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Discussion Starter · #1 ·
My S&W Military & Police, made in 1941 requires some outward pressure (r. to l.) to open the cylinder .. The rod is tight. If I exert a pressure on the cylinder toward the breech end then it opens easily. The cylinder when open can be moved backward and forward a small amount 1/64" - 1/32". My question is are there shims available to keep the cylinder in a "back" position so I don't have to force the cylinder to the rear to open easily.? Any help appreciated.
 

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Yes it can be shimmed but if leaves too much a gap between the cylinder and the forcing cone then your going get a lot flash and maybe damage the forcing cone. Have you checked they crane and see it might bent?
 

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Discussion Starter · #3 ·
The craneseems to be OK. In holding the cylinder back to the rear it appears to still have a fairly tight gap. I havebn't checked it with a feeler gauge but it appears to be within normal tolerances. Where would I obtain shims?
 

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Brownells has a kit but it may be more than just throwing a couple of washers at it. I would send it back to S&W or to good smith, that way is the yoke need to be squared they can take care of any other problems.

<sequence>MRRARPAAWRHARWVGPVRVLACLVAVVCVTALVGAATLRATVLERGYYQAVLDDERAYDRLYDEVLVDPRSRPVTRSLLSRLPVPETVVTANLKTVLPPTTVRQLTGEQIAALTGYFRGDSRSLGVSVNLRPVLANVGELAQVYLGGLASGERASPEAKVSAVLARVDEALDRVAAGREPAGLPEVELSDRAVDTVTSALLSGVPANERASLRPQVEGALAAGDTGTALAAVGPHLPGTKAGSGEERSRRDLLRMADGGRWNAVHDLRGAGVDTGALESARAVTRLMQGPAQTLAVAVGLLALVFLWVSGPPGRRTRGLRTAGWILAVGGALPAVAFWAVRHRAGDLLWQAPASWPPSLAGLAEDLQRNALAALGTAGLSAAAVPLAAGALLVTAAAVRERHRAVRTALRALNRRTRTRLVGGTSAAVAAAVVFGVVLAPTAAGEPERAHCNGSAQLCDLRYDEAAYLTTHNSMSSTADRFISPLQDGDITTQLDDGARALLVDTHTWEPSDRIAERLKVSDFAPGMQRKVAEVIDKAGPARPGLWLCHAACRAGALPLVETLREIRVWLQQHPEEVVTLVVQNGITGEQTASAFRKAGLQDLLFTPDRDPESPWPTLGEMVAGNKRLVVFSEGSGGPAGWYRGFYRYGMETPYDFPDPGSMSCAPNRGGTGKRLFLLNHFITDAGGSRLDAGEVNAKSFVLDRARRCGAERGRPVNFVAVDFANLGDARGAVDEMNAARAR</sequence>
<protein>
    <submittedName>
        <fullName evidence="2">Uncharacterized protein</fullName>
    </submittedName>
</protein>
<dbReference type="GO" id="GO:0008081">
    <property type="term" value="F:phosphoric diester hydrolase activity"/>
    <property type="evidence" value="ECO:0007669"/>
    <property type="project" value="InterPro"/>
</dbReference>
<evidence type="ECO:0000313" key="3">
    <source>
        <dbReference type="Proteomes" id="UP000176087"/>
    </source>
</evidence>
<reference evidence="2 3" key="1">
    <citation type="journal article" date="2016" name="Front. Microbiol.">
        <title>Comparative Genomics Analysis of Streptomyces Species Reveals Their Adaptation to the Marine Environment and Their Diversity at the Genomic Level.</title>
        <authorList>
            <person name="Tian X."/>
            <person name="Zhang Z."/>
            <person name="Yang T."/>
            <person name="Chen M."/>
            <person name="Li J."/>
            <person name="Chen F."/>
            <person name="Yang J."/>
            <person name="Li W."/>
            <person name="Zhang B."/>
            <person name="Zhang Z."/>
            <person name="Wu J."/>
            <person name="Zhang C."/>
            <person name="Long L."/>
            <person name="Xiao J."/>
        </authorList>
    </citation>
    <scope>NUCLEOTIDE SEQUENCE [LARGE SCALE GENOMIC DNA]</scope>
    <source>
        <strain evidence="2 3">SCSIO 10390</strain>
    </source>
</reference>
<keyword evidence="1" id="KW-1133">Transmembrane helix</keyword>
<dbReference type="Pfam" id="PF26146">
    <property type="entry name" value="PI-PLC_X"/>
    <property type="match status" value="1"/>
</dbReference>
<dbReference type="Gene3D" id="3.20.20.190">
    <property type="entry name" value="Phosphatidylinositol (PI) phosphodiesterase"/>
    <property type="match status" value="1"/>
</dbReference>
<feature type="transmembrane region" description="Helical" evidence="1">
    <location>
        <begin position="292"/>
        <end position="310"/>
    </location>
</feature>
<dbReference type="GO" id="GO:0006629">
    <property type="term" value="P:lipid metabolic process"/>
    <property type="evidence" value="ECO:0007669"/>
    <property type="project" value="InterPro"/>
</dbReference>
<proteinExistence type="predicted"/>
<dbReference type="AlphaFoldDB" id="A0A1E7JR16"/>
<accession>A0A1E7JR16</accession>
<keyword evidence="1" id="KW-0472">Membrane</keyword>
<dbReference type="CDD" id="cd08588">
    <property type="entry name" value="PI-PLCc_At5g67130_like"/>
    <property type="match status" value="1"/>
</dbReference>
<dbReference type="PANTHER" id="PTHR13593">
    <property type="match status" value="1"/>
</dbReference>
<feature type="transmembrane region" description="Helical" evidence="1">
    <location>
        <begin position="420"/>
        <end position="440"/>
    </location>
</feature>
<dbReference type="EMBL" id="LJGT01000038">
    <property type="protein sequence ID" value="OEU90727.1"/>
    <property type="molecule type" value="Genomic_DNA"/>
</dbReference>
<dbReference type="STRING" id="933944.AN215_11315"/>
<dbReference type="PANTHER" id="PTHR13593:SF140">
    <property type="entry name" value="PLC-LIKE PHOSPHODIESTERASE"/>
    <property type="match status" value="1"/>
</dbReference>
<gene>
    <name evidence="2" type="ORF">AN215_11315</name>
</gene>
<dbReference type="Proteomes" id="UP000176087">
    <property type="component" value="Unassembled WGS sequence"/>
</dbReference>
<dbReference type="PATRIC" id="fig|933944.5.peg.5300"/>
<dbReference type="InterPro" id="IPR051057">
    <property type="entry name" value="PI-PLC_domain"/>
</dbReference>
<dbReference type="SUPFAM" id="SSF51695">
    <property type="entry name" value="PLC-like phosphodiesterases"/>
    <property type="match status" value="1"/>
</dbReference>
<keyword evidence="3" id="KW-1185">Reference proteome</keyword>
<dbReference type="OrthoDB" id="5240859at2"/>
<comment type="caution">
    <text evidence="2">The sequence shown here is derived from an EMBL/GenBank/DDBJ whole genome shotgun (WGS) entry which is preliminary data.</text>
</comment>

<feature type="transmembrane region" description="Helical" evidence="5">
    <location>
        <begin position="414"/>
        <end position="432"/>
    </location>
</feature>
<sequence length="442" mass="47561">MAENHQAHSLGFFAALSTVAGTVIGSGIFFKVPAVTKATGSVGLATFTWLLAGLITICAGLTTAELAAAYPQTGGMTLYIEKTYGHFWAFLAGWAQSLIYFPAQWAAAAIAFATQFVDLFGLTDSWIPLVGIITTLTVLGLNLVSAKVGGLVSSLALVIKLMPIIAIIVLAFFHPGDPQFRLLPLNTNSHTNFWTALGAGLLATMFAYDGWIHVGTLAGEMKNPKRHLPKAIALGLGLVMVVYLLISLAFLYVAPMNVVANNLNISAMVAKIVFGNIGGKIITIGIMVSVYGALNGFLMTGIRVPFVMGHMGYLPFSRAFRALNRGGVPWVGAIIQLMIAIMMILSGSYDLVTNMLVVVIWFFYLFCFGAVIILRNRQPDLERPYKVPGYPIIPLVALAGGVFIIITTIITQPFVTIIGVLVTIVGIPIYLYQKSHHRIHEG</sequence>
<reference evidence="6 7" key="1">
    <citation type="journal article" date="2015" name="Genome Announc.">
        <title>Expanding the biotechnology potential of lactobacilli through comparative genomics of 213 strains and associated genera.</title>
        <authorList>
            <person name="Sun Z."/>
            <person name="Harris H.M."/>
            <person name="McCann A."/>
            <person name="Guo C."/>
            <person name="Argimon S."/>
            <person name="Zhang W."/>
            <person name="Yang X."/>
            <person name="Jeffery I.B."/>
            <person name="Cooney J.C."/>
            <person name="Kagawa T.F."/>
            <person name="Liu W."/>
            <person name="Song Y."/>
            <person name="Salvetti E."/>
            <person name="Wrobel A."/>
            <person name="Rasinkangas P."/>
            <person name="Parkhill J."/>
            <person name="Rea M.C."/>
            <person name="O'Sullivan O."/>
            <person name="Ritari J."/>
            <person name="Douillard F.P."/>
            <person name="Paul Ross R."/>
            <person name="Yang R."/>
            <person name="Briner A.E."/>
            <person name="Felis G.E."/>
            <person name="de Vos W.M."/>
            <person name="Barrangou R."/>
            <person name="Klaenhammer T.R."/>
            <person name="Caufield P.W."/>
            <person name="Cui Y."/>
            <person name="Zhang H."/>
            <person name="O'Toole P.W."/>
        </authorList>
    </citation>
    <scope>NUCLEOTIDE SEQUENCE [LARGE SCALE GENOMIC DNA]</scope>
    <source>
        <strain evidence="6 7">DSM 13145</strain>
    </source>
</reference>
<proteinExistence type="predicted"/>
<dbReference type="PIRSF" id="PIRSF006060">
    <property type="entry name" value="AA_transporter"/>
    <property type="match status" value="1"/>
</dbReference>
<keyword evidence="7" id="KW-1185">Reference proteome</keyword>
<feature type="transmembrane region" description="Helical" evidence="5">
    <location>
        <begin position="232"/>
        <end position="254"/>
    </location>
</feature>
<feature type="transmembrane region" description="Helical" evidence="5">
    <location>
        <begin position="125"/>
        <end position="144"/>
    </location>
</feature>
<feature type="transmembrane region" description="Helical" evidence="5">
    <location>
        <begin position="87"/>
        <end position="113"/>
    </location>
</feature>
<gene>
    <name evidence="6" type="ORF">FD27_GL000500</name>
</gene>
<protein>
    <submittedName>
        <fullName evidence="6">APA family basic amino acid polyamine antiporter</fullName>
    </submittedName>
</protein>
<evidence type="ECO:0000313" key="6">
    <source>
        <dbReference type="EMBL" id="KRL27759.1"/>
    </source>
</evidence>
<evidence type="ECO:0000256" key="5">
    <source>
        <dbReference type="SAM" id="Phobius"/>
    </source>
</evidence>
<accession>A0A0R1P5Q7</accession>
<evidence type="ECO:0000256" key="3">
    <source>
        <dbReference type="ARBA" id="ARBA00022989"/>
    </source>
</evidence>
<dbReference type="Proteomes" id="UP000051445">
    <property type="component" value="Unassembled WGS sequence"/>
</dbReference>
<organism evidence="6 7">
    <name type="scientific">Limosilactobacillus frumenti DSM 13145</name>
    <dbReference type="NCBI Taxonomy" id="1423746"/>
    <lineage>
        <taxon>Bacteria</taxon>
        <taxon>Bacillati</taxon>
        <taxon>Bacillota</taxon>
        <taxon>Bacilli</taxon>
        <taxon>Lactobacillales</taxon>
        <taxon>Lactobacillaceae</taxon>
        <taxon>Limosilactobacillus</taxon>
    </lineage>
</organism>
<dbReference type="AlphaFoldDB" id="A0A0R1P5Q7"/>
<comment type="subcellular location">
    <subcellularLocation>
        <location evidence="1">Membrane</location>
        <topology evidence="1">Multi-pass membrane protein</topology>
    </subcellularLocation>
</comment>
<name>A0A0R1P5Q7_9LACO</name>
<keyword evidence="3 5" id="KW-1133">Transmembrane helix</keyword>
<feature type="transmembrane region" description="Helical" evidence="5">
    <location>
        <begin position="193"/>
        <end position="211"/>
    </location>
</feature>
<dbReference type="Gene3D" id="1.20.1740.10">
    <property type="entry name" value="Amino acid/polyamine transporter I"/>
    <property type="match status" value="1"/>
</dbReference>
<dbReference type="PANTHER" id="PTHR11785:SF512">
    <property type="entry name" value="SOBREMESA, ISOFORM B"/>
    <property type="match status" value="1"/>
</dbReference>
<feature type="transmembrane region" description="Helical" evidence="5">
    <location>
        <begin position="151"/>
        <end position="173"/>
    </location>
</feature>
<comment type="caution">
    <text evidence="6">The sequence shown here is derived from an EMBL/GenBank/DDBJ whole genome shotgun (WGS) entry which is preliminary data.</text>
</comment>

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Discussion Starter · #7 ·
Nmckensie - I removed the thumb release lever and used some break-free and soaked it, then worked the lever back and forth and after repeating this three or four times its definitely getting better. Its not perfect but getting better. Is this as far as I can go towards cleaning this without going into total disassembly?
 

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jondar:

Sounds like you're getting close. Recommend you go to Numrich Arms site and bring up the S&W Model 10 parts schematic. You'll note the thumbpiece is attatched to the internal spring-loaded cylinder rear locking bolt, forward pressure on the rear bolt acts against the extractor rod's center pin, which in turn pushes the forward locking bolt out of engagement with the cylinder's extractor rod - in effect unlocking the cylinder's fore and aft locking points at the same time and allowing the yoke and cylinder assembly to swing free of the frame. The condition I described earlier is one in which rust or debris (or both) accumulates around the spring loaded forward locking bolt in its housing beneath the barrel, and retards forward movement enough to prevent smooth disengagement of the fore and aft locking points.

Mac
 

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Discussion Starter · #10 ·
.22 RFM - OK I'll pull that side plate again, last time was some years ago, that time everything seemed to be spotless.

nmckensie - With the thumb lever pushed in hard the cylinder opens pretty easily, not a drop out but not difficult either. Could be the forward locking bolt, with the thumb lever pushed hard forward the pin in the forward lock extends only about 1/8" forward from the bolt. Is this about right?